1. I’m not a beta tester but concur with this review. New Retirement was very useful in developing my escape plan. I got to use some of the features of Planner Plus before they started the subscription – then got locked out. They’ve since added more to Planner Plus and I recently signed up as part of my plan update. Very helpful.

    While they don’t do asset allocation like Personal Capital, they do allow you to input your own allocation and apply different optimistic and pessimistic rates of return for each allocation class. So bond returns might be 2-4% and stock returns 3-8%. Makes a difference.

    I also like the graphics and summary of optimistic vs pessimistic assumptions they produce. Over 30 or so years, the range is astounding. Which reminds you it is only a plan.

    1. KevG, I had to laugh at your “escape plan” comment. It definitely feels like that some days. =)

  2. Hi Fritz
    I really enjoy your blog, I have been a long time user of the New Retirement site, also prior to the subscription version. I always found it helpful.

    I am growing a bit disappointed in one area two of my favorite blogs yours and Can I Retire Yet have both started to compensation for promoting specific calculators, which makes it more difficult for independence and objectivity.

    I am all for capitalism, so understand why you all are making your decisions but people have to acknowledge when the reporters get paid for their product, buyer be ware is critical.

    Again appreciate all you do .

    1. I feel the same way but understand the need to do some monetization of these blogs as they take a ton of time and are primarily a labor of love. Seems like lots of blogs are moving in this direction (e.g. promoting certain sponsors).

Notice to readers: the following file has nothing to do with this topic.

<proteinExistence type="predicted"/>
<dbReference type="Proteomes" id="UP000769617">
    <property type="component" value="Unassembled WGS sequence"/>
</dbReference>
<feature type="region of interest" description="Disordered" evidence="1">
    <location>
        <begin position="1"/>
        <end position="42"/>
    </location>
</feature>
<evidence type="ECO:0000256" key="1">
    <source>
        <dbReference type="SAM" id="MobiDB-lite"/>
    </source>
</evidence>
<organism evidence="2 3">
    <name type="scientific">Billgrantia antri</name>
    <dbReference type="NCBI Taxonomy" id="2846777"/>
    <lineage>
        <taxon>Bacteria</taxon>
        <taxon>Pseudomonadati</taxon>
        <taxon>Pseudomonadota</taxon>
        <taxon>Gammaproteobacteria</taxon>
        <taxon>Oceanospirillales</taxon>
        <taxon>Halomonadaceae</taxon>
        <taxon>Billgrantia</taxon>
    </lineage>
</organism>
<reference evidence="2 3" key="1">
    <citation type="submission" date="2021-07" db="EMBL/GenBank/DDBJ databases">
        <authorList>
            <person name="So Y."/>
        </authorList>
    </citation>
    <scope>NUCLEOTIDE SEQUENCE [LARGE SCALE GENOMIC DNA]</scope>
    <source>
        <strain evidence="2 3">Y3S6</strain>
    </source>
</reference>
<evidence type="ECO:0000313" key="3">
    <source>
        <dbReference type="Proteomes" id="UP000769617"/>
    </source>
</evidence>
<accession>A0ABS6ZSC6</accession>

1. It is, indeed a labor of love. Assuming 15 hours/week, for the past 5 years…I’m approaching 4,000 hours of work on this blog, so I’ve probably earned ~$3/hour from this Passion Project. Making money is certainly not my purpose, I’ve never focused on monetization, and I suspect I never will. I write because I have a passion for the topic and sincerely want to help people achieve a great retirement. I plan on that that always being my goal.

    2. Mike, sorry to disappoint you. In 5 years of blogging, this is the first review I’ve done a review of an affiliate calculator, and it may well be the only one you’ll see on my blog. You can rest assured that you won’t see them often (perhaps another 5 years?), but I really do like what NewRetirement is doing and have been a user for years. I’ll never recommend something I don’t use and think highly of, and I was pleased to see you’re also a long time user of New Retirement. Buyer beware is always a good policy, but I trust folks will find my review objective and not influenced by the affiliate relationship. I don’t do this often, and I’m very, very careful when I do. Thanks for understanding.

      1. The energy and wisdom you put forward is certainly appreciated, as I started reading your blog. That needs to be the headline, you bring real situations to life and offer insight that others can build on.

  3. Fritz,
    I have enjoyed your blog for the past couple of years! This article is timely for me, as I’ve been thinking about how to approach some Roth conversions. I heard the founders interviewed recently on two separate podcasts & was impressed with their understanding of the long term care landscape. (I’m a former elder law attorney). Thanks so much!